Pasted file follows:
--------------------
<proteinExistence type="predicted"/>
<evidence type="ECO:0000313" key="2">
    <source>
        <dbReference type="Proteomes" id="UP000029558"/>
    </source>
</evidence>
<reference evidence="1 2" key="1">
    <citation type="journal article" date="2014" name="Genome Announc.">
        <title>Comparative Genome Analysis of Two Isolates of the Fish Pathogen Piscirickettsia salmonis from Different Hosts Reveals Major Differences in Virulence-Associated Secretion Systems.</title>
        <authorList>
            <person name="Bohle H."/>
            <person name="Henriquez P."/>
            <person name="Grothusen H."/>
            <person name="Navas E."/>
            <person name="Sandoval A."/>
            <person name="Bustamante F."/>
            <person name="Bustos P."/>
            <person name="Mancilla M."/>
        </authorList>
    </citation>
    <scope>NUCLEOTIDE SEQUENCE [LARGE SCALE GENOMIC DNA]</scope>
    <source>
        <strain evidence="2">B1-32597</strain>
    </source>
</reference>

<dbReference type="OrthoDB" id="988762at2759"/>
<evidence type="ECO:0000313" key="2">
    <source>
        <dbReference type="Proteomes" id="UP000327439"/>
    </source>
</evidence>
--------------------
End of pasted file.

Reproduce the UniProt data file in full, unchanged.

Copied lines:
<proteinExistence type="predicted"/>
<evidence type="ECO:0000313" key="2">
    <source>
        <dbReference type="Proteomes" id="UP000029558"/>
    </source>
</evidence>
<reference evidence="1 2" key="1">
    <citation type="journal article" date="2014" name="Genome Announc.">
        <title>Comparative Genome Analysis of Two Isolates of the Fish Pathogen Piscirickettsia salmonis from Different Hosts Reveals Major Differences in Virulence-Associated Secretion Systems.</title>
        <authorList>
            <person name="Bohle H."/>
            <person name="Henriquez P."/>
            <person name="Grothusen H."/>
            <person name="Navas E."/>
            <person name="Sandoval A."/>
            <person name="Bustamante F."/>
            <person name="Bustos P."/>
            <person name="Mancilla M."/>
        </authorList>
    </citation>
    <scope>NUCLEOTIDE SEQUENCE [LARGE SCALE GENOMIC DNA]</scope>
    <source>
        <strain evidence="2">B1-32597</strain>
    </source>
</reference>

<dbReference type="OrthoDB" id="988762at2759"/>
<evidence type="ECO:0000313" key="2">
    <source>
        <dbReference type="Proteomes" id="UP000327439"/>
    </source>
</evidence>